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Death toll from 1st Minnesota snowstorm of season rises

At least four people died in accidents on roads left slippery by the first significant snowstorm of the season to strike Minnesota.

Plymouth police say a pedestrian helping a driver who spun out was hit by another vehicle that spun out around 12.15am Saturday on Highway 169.

The pedestrian died at the scene. That person’s name hasn’t been released.

The State Patrol says a 58-year-old St. Paul man died around 9.30pm Friday when his pickup spun out on Highway 169 and rolled in Princeton. 

He was identified as Clarence A. Coker, the Minneapolis Star Tribune reports.

Carol Minger walks on the Stone Arch Bridge as it snows in Minneapolis on Friday, October 27. At least four people died in vehicular accidents during the October storm

Snow falls on a display of pumpkins for sale along Stearns County. The National Weather Service noted that this much snow this early is rare

Snow falls on a display of pumpkins for sale along Stearns County. The National Weather Service noted that this much snow this early is rare

Two others died in storm-related crashes Friday morning. 

They were a 44-year-old Duluth trucker named Christopher M. Lucia, who went off Interstate 35 into the St. Louis River in Scanlon, and a 26-year-old Pierz man named Alvaro A. Rodriguez, who lost control of his vehicle and was struck by a truck on Highway 25 near Brainerd.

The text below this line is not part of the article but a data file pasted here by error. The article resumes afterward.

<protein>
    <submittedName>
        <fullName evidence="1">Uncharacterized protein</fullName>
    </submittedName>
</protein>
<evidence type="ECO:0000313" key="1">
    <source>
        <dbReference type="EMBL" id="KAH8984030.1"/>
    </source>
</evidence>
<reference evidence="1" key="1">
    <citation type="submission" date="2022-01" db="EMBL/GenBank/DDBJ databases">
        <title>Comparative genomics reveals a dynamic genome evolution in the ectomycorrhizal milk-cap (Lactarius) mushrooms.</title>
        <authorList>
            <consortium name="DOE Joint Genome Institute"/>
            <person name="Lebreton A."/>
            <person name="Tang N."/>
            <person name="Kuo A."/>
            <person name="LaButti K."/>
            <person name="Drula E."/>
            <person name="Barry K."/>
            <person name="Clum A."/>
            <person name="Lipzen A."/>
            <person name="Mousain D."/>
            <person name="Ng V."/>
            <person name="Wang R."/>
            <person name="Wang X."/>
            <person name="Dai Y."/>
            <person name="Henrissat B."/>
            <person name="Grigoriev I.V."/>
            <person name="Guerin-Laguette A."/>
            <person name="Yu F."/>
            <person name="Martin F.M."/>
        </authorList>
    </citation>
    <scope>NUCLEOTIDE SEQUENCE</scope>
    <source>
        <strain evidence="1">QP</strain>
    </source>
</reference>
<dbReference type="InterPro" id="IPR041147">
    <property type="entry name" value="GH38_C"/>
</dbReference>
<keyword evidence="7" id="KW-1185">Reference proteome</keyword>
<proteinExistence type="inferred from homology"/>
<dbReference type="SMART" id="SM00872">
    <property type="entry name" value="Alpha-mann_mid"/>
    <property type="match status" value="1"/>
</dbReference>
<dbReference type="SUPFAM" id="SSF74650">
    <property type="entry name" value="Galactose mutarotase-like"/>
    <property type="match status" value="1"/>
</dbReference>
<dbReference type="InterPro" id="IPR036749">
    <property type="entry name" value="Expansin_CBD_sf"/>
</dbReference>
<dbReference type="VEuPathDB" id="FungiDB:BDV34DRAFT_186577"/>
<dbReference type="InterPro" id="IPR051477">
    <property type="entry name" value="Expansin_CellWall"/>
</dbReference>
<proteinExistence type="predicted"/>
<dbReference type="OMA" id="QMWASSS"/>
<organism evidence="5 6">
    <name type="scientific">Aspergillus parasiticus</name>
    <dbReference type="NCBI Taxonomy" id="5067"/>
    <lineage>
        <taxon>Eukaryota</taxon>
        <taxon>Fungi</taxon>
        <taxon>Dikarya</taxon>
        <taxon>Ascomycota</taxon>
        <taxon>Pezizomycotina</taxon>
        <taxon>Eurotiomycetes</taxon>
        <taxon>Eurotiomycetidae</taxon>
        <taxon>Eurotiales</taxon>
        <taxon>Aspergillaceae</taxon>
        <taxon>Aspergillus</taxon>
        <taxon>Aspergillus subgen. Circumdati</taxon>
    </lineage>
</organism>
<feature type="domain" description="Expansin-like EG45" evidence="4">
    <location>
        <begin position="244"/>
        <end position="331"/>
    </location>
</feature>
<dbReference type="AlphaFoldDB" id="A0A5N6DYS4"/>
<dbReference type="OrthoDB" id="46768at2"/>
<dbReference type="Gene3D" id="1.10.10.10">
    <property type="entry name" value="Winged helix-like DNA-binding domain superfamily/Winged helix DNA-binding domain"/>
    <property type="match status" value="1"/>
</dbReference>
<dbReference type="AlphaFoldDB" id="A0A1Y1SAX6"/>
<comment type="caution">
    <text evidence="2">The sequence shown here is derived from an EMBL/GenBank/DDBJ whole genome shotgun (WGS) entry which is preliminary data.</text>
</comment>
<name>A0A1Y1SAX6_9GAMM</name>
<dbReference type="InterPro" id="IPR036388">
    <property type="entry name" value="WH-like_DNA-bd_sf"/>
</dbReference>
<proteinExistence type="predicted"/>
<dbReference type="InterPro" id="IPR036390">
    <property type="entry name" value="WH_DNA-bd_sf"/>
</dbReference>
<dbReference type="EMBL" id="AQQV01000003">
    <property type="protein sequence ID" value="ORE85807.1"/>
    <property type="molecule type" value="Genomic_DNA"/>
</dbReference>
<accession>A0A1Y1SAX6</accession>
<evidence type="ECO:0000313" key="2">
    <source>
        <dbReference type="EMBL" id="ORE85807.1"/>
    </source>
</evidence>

The truck driver, Rodney A. Lund, was not injured. 

The Star Tribune reports that there were 217 crashes across the state during Friday’s storm.

More than 10 inches of snow fell in Duluth, Scanlon and Hermantown.

A commuter braves the first snow of the season on a scooter in Minneapolis. In Duluth, 10.6 inches of snow fell

A commuter braves the first snow of the season on a scooter in Minneapolis. In Duluth, 10.6 inches of snow fell

In Duluth, 10.6 inches fell. This broke the city’s record for snowfall on October 27 and is the second-highest snowfall for an October day in the city.

The storm was accompanied in Duluth by high waves off of Lake Superior.

Just one week prior, temperatures were in the 70s across the region.

The National Weather Service noted that this much snow this early is rare.

One needs to look back eight years to find the last time that measurable snow fell in October.

Read more at DailyMail.co.uk


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